Home Opinion OPINION: A message for Gov. DeWine: kill the death penalty

OPINION: A message for Gov. DeWine: kill the death penalty

6 min read
Lethal injection table.

Opinion writer Matthew Geiger, a freshman studying economics, explains why Ohio’s death penalty is archaic, inhumane and needs to be abolished.

Ohio has a death problem. The cause is not heroin, fentanyl, or any other substance, but rather the government itself. 

The buckeye state’s criminal justice system is broken. Whether it’s a lack of consistency in death penalty sentencing from county to county, or the cruel and unusual methods used in the execution chamber, one solution seems to be the most obvious: Abolish the death penalty.

To add insult to injury, Ohio has more executions scheduled to take place than any other state in the nation, coming in at a whopping total of 31. That’s 21 more than the next state on that list — Texas.

An important question remains: If these inmates are convicted of heinous crimes, should they face the ultimate punishment and be stripped of their right to life?

The answer should be ‘no’ for a number of reasons. For example, it was estimated in 2014 that the Ohio death penalty cost taxpayers a massive $16.87 million. 

We should not be spending such a large sum of money on those who have committed some of the worst crimes in our state. Abolishment of the death penalty would allow for these convicted criminals to rot in prison, rather than have the pleasure of using state funds to be put “out of their misery.”

Moreover, as more and more people realize the horrors of the death penalty, more and more businesses decline to sell the chemicals necessary to execute inmates. This has caused complications on death rows across the country, including here in Ohio.

Prior to Feb. 19, 2019, one could be executed in a manner that “will almost certainly subject [prisoners] to severe pain and needless suffering.” However, a recent court ruling from an Ohio federal appeals court claimed that suffocation did not qualify under the category of “needless suffering,” and this method was upheld.

This places Ohio in a predicament. Through a loophole, its execution system is constitutional, but it causes immense pain and suffering for those who are subjected to it.

Diving in more specifically, the cocktail of drugs used causes pulmonary edema, a build-up of fluid in the lungs that is “painful, both physically and emotionally, inducing a sense of drowning and the attendant panic and terror, much as would occur with the torture tactic known as waterboarding,” as noted by federal Magistrate Judge Michael Merz. The prisoner would experience the sensation of “fire … being poured” through his veins when those drugs were administered.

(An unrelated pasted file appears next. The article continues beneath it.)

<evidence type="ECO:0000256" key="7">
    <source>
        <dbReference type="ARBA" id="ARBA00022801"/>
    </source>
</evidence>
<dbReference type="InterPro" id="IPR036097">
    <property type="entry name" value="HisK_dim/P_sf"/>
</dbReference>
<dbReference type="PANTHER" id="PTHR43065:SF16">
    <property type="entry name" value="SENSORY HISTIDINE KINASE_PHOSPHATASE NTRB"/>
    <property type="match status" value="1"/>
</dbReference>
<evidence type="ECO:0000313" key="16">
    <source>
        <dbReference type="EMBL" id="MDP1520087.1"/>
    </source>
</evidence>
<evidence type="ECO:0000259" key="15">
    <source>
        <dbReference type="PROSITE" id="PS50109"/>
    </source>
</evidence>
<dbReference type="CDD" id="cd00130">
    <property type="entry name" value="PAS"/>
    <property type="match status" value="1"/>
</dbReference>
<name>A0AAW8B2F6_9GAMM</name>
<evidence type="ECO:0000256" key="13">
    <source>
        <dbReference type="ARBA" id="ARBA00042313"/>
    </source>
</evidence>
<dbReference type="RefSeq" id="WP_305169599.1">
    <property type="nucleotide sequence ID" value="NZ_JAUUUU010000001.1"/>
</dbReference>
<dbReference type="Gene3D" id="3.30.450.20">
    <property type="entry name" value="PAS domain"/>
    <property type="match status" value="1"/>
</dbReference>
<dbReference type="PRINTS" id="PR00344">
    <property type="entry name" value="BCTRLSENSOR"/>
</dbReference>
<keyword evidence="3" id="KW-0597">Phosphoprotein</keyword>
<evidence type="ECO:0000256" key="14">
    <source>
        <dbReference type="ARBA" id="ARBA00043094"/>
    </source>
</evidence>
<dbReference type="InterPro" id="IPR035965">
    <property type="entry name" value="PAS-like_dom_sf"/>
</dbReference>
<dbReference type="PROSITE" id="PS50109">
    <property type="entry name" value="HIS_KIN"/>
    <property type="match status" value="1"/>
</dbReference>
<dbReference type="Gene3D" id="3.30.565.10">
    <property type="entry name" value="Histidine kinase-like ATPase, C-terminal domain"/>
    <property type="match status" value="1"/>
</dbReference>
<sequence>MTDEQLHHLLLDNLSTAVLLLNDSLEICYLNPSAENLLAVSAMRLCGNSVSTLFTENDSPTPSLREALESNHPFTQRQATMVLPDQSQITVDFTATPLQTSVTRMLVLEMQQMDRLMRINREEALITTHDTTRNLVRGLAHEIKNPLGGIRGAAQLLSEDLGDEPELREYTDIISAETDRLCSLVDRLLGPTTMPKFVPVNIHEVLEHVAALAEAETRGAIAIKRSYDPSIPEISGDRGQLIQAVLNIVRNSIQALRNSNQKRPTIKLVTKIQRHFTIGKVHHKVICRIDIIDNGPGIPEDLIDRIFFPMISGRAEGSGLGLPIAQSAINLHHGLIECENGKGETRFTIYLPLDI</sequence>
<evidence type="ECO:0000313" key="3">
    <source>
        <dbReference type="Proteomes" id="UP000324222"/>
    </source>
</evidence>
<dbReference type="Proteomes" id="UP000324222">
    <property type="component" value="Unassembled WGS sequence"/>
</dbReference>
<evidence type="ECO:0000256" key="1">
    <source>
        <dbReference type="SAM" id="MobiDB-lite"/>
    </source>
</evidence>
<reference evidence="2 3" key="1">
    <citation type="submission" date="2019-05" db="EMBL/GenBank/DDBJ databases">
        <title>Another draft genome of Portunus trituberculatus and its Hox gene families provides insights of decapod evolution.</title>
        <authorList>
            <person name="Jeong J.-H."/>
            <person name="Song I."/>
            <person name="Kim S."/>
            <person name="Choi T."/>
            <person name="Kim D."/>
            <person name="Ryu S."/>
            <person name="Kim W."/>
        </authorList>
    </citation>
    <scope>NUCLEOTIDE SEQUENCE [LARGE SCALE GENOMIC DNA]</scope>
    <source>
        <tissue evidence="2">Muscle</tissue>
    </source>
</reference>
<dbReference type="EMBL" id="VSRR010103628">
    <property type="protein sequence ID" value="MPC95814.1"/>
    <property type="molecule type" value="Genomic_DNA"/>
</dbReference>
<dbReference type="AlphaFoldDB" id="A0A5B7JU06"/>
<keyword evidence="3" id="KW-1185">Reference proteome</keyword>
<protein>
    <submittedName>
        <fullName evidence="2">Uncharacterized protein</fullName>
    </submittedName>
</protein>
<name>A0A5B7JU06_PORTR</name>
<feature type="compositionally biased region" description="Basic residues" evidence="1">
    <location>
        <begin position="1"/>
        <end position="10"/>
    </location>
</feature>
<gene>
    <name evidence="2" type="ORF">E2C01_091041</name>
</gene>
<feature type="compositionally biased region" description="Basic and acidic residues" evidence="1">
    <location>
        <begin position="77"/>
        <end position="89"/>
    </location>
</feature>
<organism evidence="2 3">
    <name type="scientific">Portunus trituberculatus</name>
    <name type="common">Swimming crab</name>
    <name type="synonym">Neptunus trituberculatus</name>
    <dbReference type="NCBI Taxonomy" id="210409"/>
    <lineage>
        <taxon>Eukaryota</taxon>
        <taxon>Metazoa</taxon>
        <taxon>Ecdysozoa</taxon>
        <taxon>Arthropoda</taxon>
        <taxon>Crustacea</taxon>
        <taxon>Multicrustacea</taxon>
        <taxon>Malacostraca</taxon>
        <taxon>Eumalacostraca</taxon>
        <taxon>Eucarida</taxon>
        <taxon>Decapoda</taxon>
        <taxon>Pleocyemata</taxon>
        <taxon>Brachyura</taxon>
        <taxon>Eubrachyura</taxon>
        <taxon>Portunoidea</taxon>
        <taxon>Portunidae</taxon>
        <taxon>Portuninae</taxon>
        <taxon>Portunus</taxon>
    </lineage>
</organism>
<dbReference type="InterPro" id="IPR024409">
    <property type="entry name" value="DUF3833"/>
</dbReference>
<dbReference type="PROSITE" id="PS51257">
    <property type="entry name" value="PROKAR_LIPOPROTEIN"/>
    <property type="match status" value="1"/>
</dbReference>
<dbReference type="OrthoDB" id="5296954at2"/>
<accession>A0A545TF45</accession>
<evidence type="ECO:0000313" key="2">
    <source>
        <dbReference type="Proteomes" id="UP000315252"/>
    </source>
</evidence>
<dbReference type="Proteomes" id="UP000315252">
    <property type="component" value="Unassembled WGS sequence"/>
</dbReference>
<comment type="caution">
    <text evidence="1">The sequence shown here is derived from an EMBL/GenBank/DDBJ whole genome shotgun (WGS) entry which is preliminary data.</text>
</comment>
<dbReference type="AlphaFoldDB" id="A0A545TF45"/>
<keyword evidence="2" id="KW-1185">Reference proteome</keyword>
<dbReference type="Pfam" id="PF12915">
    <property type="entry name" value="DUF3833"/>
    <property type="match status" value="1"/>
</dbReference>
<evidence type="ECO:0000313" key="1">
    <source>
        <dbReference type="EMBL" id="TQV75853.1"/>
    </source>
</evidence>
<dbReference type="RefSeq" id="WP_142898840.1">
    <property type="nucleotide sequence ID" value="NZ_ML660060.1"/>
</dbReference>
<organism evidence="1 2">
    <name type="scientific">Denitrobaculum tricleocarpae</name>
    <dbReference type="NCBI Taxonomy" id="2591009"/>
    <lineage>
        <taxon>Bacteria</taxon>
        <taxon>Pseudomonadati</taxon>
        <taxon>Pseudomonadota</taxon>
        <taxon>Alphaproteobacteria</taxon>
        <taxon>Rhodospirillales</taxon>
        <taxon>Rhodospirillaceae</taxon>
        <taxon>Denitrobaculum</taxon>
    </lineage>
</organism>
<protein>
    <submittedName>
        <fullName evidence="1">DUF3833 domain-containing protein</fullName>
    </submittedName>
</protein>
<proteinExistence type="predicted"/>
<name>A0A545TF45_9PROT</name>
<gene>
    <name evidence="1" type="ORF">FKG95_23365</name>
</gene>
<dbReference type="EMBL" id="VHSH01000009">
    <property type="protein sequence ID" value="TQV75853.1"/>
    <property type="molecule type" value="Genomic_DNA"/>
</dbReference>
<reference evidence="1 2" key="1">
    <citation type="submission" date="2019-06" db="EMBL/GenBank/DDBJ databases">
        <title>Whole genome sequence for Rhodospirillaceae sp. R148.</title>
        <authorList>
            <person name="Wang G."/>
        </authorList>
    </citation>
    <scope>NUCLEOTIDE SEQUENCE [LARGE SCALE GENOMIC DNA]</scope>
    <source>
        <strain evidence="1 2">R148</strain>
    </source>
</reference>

The lack of proper execution-related chemicals being sold to the state of Ohio has also impacted the lives of innocent civilians who use the chemicals medicinally. This is a result of pharmaceutical companies hesitating to sell medicine or chemicals to any state agency, for fear that it will be used in an execution chamber, and not for therapeutic use.

Ohio, stop killing people. It’s as simple as that. It costs too much, it’s inhuman and it endangers the medical prospects of innocent citizens. It’s time to finally abolish the death penalty. 


Please note that these views and opinions do not reflect those of The New Political.

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  1. Dudley Sharp

    September 21, 2019 at 5:06 PM


    The edema will occur long after the inmate is unconscious. No pain.

    There is zero reason not to use fentanyl. It is, easily, accessible, no compounding pharmacy needed, it is already in state custody. Only testing needed prior to the execution. Overdose death will occur much sooner than any edema, if it occurs. No pain.

    The cost estimate you used is about $122,000/death row inmate/yr. and cannot be relied upon, but . . . .

    It’s irrelevant without life without parole costs to compare it to.

    Ohio’s maximum security prison costs about $70,000/inmate. But that is, only for incarcerations. It excludes
    1) appeals, costs, decreasing the delta, if any
    2) The huge cost difference in geriatric care costs for lifers, as opposed to those on death row, decreasing the delta, if any, and
    3) The death penalty gets
    a) a huge cost credit for providing a plea bargain to life without parole, an option which goes away with death penalty repeal, meaning
    b) all LWOP cases will have a pre trial, trial and appeals, an increase in LWOP costs
    c) That cost credit for the death penalty was not included in the death penalty costs and will be substantial, lowering death penalty costs
    d)If death penalty repeal, all pleas will have to go down to life with parole, very likely a cost to high, so they will go to trial, instead, raising costs.

    all decreasing the delta, if any.


  2. Dudley Sharp

    September 21, 2019 at 5:07 PM


    I wrote: Overdose death will occur much sooner than any edema, if it occurs. No pain.

    should have been

    Overdose unconsciousness will occur much sooner than any edema, if it occurs. No pain.


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